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SAO PAULO, June 17 (Reuters) - Banco Bradesco SA, Brazil's No. 2 private-sector bank, will make a binding offer to buy HSBC Holdings Plc's Brazilian unit next month, the newswire service of O Estado de S. Paulo newspaper said on Wednesday.
The newswire, Agência Estado, said that Bradesco Chief Executive Officer Luiz Carlos Trabuco told it an event hosted by banking group Febraban that the offer will be announced in tandem with a timetable for the sale process proposed by HSBC. A spokesman at Febraban later confirmed the content of Trabuco's remarks to Estado.
The process of disposing of HSBC Bank Brasil Banco Múltiplo, as the unit is formally known, is well advanced with Brazil's top three private-sector lenders all having made informal bids, a source with direct knowledge of the situation told Reuters last week. The sale could fetch between $3 billion and $4 billion, said the source, who requested anonymity since the talks remain private.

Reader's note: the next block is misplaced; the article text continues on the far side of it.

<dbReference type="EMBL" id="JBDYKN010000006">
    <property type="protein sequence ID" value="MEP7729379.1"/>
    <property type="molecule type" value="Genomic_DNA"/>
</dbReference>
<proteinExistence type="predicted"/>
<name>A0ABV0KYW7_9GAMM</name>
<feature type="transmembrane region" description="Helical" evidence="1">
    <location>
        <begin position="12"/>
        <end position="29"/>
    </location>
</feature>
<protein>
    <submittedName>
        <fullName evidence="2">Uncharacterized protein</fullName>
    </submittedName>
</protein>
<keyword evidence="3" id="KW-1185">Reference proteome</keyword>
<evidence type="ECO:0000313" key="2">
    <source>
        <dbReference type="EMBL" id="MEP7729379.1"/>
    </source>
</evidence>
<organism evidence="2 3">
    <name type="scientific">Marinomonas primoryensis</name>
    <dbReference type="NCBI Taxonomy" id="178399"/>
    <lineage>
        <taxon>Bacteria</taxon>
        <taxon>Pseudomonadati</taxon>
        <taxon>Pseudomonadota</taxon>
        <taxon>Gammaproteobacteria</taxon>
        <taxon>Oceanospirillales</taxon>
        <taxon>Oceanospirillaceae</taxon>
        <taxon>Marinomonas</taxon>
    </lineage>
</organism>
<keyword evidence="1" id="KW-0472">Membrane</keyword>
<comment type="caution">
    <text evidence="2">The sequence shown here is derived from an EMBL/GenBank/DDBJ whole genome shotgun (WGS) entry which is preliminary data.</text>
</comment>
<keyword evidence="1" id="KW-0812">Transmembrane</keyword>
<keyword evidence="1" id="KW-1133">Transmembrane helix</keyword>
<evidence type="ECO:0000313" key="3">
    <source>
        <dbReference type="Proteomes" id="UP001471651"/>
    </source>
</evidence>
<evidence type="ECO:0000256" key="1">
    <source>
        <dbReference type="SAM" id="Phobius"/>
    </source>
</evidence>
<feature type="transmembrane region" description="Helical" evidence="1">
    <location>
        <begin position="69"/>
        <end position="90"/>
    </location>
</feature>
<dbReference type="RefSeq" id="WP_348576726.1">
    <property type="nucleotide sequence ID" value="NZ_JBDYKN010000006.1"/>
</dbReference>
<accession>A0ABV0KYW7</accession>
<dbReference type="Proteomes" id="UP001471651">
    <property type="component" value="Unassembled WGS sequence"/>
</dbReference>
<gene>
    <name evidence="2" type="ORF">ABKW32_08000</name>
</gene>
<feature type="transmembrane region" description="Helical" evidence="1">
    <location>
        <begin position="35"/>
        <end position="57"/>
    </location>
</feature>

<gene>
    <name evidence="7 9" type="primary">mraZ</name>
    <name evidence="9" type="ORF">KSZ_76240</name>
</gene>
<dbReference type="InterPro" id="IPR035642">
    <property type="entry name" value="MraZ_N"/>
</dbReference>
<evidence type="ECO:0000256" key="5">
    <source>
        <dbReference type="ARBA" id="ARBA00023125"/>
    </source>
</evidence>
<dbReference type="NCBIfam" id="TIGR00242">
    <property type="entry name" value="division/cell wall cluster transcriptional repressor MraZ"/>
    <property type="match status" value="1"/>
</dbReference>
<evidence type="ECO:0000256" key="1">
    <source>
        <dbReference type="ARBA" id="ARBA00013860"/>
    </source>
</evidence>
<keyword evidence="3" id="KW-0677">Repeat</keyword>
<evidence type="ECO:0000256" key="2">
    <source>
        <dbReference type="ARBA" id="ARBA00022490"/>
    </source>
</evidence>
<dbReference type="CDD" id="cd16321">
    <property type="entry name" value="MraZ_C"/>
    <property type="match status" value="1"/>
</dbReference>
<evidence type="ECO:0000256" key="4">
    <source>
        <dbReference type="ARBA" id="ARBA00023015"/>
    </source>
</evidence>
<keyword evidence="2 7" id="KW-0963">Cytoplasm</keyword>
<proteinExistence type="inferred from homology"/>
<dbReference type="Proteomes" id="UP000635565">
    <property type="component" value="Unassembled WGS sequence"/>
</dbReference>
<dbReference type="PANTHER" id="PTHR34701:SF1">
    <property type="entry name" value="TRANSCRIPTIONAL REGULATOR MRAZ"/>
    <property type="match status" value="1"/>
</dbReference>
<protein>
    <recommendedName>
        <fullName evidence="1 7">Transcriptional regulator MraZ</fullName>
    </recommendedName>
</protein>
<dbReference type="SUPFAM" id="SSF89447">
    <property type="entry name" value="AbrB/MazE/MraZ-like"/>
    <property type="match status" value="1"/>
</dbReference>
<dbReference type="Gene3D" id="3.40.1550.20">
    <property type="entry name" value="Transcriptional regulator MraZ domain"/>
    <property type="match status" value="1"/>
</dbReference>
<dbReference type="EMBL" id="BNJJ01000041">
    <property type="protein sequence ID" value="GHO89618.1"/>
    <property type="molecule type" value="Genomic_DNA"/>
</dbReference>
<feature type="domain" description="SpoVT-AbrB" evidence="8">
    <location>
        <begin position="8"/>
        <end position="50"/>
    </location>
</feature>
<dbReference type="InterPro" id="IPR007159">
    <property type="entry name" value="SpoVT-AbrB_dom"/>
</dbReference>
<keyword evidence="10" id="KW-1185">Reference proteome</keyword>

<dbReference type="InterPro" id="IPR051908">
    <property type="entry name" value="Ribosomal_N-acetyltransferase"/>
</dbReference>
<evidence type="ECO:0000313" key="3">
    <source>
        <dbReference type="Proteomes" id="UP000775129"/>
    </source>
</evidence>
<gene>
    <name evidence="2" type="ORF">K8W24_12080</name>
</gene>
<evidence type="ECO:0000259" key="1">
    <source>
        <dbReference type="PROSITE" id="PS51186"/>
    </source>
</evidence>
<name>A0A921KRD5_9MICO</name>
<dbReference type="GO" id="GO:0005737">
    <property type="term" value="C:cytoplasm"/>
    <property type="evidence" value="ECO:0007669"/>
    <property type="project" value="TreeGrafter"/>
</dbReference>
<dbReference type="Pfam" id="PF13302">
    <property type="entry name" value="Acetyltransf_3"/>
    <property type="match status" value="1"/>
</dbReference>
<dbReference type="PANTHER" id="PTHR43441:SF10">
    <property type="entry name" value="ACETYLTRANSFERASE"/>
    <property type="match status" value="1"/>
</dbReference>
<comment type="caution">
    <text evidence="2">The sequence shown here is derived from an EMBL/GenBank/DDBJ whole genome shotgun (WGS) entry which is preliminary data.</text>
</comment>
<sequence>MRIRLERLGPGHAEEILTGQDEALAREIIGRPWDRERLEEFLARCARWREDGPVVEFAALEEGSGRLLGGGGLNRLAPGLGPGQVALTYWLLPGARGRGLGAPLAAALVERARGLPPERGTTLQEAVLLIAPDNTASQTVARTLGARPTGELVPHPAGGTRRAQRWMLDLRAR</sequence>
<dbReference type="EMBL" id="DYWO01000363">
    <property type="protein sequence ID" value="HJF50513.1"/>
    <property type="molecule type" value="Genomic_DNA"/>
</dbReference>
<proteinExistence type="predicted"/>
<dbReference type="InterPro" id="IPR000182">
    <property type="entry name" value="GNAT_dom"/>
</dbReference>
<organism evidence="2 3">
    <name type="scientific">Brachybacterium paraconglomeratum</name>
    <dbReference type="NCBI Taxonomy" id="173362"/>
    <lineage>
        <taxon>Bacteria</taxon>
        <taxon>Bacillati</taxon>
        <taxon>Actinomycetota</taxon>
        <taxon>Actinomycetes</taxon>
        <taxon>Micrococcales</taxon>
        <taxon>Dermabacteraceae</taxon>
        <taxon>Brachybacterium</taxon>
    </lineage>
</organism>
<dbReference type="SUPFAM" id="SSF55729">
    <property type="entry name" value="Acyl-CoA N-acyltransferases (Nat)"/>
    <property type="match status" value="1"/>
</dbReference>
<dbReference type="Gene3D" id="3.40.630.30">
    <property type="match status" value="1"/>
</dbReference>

Estado said that Trabuco declined to elaborate on Bradesco's bid for HSBC Brasil although he noted that "since we are in the second phase of process, the appetite, the size of the check, will be practically decided at the very last minute".
Last week, Bloomberg News reported that Bradesco had made the highest bid for HSBC Brasil, 14 billion reais ($4.5 billion), in an all-cash deal.
Itaú Unibanco Holding SA and Banco Santander Brasil also have had access to the sale's preliminary documents and have made bids, the source told Reuters. Both Itaú and Santander Brasil placed offers below Bradesco's, the source added.
Estado said that Trabuco played down the impact of a purchase of HSBC on competition in Brazil's banking industry, saying that the current structure of the industry entices "fierce competition". In Brazil, the top 10 institutions control about 85 percent of the banking system's assets, according to central bank data.
Preferred shares in Bradesco shed 1.7 percent to 27.83 reais on Wednesday.
$1=3.0874 Brazilian reais Reporting by Guillermo Parra-Bernal; Additional reporting by Aluísio Alves and Asher Levine in São Paulo; Editing by Chris Reese and Peter Galloway